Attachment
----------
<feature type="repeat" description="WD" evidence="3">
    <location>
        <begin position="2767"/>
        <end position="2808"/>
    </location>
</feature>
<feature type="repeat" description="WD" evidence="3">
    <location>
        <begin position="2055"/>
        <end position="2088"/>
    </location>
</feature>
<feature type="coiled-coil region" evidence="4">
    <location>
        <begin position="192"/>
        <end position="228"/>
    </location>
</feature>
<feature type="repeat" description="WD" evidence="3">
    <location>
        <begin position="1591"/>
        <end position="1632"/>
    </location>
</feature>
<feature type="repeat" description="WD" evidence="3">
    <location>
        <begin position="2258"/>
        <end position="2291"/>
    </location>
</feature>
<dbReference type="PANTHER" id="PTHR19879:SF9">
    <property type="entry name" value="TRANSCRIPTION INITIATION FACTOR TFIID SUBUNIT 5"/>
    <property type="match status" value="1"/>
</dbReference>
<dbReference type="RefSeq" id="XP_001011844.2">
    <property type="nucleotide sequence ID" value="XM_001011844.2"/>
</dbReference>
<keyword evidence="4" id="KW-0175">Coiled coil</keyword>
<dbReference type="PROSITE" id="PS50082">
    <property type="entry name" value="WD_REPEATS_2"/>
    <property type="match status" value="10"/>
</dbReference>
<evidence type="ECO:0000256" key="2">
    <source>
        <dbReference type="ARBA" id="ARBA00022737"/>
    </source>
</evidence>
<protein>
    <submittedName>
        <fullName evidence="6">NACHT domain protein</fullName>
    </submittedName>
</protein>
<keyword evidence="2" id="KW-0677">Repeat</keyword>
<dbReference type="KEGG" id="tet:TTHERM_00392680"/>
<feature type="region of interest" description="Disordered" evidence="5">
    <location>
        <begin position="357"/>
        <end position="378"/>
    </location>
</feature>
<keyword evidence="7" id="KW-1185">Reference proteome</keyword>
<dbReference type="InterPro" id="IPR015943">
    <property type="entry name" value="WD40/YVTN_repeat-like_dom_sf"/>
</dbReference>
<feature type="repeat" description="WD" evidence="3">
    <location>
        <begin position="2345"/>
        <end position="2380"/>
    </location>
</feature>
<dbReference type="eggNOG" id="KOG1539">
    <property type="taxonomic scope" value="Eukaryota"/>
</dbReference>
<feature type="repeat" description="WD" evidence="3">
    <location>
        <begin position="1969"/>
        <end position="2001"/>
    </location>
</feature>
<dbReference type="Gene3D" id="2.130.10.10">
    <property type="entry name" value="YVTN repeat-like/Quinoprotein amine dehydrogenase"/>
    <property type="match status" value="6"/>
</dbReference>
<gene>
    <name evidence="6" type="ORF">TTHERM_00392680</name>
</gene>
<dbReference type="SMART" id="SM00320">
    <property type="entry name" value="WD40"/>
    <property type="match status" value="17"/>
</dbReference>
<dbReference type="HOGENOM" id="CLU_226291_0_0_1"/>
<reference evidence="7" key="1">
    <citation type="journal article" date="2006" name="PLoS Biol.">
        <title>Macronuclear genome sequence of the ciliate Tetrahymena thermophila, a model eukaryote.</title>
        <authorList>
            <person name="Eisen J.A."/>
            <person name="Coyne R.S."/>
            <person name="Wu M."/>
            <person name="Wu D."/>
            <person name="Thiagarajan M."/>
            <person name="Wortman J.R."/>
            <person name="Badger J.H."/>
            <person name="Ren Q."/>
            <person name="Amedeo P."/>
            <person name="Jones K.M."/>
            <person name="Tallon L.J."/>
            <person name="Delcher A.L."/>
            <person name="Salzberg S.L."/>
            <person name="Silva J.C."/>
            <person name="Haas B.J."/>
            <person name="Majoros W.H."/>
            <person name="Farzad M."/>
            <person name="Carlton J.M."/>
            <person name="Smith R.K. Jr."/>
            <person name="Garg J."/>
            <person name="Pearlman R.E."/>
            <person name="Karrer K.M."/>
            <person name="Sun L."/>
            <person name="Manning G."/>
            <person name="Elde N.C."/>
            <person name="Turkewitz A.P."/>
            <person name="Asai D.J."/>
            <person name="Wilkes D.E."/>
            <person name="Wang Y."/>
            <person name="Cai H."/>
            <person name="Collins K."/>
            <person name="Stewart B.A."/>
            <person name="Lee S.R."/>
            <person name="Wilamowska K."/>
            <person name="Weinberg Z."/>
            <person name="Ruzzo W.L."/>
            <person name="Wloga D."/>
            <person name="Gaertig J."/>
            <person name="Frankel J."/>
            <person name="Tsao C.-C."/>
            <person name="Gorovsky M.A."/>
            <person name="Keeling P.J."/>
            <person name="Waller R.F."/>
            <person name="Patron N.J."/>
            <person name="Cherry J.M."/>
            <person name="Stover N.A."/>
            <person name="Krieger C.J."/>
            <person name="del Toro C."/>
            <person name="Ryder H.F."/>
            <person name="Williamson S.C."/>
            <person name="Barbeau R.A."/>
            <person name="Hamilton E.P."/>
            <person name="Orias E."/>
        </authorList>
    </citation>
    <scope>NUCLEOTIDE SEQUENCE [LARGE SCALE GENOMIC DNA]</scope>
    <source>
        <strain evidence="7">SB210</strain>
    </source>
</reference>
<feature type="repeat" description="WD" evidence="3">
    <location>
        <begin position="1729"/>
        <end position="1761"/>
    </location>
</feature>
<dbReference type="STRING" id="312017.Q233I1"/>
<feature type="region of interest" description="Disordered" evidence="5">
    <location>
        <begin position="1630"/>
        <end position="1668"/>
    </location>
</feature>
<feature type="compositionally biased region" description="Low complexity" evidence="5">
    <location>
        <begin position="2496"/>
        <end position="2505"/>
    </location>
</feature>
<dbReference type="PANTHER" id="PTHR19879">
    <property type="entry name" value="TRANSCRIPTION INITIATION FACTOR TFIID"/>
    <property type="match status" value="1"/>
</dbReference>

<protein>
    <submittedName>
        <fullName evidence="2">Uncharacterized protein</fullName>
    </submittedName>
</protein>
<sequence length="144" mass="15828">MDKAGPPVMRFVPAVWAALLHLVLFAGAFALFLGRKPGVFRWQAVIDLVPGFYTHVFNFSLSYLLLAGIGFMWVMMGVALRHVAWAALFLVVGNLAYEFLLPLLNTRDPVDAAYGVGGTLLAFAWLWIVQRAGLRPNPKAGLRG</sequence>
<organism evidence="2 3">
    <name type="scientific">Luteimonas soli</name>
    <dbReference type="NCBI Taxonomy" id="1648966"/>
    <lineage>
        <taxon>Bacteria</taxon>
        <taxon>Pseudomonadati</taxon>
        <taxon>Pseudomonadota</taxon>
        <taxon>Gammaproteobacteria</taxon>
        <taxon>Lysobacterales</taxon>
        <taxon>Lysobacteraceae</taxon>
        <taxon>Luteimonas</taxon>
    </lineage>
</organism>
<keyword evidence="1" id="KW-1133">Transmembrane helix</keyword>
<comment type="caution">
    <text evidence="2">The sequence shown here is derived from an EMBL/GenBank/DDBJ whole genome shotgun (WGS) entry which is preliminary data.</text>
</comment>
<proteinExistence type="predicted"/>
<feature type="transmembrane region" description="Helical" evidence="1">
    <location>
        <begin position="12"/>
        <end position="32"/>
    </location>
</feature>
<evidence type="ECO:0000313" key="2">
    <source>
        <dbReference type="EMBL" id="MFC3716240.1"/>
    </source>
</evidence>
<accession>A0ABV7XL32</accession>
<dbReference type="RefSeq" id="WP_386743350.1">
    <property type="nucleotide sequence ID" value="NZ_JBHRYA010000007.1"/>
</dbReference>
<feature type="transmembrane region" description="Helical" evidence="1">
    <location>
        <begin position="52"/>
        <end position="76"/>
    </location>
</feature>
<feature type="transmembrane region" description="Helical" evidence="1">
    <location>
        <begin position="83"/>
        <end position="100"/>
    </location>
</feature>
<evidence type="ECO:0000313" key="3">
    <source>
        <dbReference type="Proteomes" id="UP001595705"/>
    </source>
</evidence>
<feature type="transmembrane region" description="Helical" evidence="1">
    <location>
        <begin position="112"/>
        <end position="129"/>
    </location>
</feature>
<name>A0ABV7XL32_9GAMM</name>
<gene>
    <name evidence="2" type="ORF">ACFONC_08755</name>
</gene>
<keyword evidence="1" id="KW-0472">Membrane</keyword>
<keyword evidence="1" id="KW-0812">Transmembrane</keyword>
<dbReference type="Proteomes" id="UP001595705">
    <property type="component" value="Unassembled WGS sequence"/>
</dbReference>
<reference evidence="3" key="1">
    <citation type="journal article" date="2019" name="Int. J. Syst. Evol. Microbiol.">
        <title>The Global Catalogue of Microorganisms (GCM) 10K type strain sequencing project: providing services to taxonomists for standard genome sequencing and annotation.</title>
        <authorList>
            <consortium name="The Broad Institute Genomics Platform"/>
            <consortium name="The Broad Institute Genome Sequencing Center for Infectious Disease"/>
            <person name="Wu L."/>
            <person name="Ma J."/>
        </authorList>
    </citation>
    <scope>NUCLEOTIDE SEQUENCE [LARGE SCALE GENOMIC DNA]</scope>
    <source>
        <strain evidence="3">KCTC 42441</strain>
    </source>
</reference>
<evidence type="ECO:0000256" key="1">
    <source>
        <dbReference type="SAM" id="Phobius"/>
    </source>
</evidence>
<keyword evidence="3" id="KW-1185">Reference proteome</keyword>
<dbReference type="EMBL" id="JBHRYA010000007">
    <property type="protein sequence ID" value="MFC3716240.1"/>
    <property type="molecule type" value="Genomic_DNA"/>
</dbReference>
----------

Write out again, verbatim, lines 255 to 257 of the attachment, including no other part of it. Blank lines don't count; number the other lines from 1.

            <consortium name="The Broad Institute Genome Sequencing Center for Infectious Disease"/>
            <person name="Wu L."/>
            <person name="Ma J."/>